I chose this book because it has great illustrations and multiple examples of free verse poetry. The poems were short and my kids really loved the different kinds of fish featured. You could use another poetry book that has good pictures, but this one was available and at the 2nd grade reading level.
Underlined words below are lesson vocabulary words that are emphasized and written on sentence strips for my Reading & Writing word wall. I pull off the words off the wall for each lesson, helping students understand this key 'reading and writing' vocabulary can be generalized across texts and topics. The focus on acquiring and using these words is part of a shift in the Common Core Standards towards building students’ academic vocabulary. My words are color coded ‘pink’ for literature/’blue’ for reading strategies/’orange’ for informational text/'yellow' for writing/’green’ for all other words.
Common starting point
This is one of the later lessons in my poetry unit. I used the 'poetry tree' in all of my lessons in this unit to create a tool that pulled together all of the ideas and kinds of poetry. The kinds of poem are listed down the trunk and the ways that poetry help us are listed on the leaves. I discussed repetition, rhyming and repeated words in my other lessons, including Poetry: What Is It?, Dogs and Haikus: What's the Plot?, Poetry Takes Shape, Synonym Adjective Verb-Put Them In A Cinquain and Reading Acrostics: Poetry of Letters, Don't Worry: Alliteration and Onomatopoeia Help Us and Long Vowels and Limericks: Looking at Poetry. If you have not discussed these poetry features with your students, spend a few moments talking about these important parts of poems.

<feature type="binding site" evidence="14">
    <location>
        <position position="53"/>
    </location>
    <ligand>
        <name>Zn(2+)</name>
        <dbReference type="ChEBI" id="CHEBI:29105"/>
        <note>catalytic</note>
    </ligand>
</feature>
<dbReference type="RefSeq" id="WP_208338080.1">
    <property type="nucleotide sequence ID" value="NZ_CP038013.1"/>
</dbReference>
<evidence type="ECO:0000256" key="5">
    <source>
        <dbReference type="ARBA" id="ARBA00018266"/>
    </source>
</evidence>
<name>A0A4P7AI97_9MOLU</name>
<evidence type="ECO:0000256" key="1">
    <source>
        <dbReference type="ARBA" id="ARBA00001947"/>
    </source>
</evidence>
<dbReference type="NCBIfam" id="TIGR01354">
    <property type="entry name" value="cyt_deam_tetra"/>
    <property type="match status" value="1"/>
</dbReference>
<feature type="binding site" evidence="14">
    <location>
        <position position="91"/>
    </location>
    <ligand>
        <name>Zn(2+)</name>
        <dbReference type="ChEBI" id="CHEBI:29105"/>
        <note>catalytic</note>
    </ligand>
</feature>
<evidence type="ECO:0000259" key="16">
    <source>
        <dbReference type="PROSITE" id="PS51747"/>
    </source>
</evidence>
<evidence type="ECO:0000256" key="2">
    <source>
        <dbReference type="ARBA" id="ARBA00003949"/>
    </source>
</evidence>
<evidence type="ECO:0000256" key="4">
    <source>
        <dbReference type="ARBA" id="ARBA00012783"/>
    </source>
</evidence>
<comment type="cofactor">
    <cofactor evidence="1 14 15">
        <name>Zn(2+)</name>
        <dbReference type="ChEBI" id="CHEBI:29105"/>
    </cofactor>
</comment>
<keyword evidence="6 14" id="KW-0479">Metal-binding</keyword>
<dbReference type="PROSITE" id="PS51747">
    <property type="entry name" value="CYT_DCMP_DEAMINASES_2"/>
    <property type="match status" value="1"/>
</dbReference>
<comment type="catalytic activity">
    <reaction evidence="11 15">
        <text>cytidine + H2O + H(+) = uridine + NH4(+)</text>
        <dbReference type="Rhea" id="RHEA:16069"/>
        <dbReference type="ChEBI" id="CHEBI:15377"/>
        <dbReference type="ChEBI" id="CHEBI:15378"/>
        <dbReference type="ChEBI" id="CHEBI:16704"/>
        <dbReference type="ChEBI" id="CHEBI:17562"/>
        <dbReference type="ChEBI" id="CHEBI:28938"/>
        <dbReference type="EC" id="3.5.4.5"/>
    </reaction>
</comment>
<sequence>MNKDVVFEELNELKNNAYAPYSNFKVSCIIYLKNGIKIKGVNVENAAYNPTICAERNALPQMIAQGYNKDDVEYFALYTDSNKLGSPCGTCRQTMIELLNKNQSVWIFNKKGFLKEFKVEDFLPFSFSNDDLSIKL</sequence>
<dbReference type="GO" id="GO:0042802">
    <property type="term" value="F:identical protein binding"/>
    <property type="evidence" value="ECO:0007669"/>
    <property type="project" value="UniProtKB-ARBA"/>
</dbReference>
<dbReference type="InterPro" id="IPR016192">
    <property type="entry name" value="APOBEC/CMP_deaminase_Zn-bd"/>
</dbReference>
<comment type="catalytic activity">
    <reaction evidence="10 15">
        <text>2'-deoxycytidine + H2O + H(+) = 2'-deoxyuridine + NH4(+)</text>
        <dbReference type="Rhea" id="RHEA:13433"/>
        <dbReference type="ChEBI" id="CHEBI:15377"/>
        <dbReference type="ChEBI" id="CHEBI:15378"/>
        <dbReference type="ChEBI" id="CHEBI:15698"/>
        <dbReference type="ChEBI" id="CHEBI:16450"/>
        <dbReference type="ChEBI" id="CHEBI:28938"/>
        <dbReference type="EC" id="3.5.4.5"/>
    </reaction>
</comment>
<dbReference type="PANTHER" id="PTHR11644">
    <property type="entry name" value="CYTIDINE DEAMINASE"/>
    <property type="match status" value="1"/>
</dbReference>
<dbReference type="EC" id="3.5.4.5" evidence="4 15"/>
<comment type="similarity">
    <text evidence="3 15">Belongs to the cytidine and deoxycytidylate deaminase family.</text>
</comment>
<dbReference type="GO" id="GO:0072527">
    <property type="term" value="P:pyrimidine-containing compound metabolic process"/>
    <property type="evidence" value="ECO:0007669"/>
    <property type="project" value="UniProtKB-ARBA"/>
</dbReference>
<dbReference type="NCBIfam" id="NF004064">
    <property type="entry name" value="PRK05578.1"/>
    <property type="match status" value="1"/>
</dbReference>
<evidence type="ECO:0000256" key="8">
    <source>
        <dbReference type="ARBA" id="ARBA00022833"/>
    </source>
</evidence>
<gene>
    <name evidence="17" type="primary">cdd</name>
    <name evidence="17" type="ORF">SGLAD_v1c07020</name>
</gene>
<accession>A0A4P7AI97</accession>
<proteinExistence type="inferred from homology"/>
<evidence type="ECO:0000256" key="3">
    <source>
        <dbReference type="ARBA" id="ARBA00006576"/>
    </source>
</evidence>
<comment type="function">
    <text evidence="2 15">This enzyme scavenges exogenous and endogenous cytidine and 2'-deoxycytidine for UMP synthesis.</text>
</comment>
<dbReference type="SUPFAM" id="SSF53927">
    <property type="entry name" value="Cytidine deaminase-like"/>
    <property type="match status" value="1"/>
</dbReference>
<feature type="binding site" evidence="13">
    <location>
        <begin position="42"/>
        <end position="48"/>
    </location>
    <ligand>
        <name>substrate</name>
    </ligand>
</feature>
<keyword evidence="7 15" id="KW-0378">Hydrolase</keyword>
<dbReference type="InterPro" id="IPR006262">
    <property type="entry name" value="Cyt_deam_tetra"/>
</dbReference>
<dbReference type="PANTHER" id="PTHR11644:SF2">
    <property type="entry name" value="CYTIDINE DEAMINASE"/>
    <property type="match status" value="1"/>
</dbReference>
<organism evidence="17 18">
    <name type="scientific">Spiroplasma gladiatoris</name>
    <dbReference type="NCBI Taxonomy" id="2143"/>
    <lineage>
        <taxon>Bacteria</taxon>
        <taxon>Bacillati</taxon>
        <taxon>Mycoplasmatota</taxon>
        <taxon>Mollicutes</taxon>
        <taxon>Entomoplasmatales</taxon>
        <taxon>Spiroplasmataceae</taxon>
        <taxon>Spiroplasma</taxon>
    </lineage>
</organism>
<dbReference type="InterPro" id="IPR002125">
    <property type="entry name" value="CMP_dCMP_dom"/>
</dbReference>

Give the purpose of the lesson
Introduce strategy - teacher models
Practice strategy - guided practice
Guide students as they work
It's really very difficult to find enough books for a class set, so I often use the iPads as document cameras. The kids take pictures of their favorite page to work on individually. This way, they are all working simultaneously, even though I only have one book.
Put it together and share
The true goal in this lesson is not the creation of a puzzle - it's the realization by the students that meaning is added to poetry from different sources (illustrations, words/phrases, feelings, and the title) - these poetry features. Students need to consider how the illustrations bring meaning to the plot, characters and setting (RL.2.7). They are also reflecting how the words and phrases specific to poetry (rhythm, rhyming, repeating words) bring so much more meaning. (RL2.4) The Common Core Standards emphasize that the students attend to these text features and the intentional wording so they become active participants in their reading and the teacher becomes more of a facilitator to the learning process.
Scaffolding and Special Education: This lesson could be scaffolded up or down, depending on student ability.
I would pair students with academic challenges with other students. The vocabulary and reading level is upper second grade (2.9) and it will be difficult for those with reading problems to digest the poem. However, they should have lots of good ideas to share with the group about the illustrations and perhaps the rhyming or rhythm.
Those with more academic abilities should be able to condense their answers into thought provoking ideas and go beyond - 'it makes me feel good' to statements like 'it reminds me of a time when I went fishing' or 'the shape of the poem shows the direction that the fish migrate.'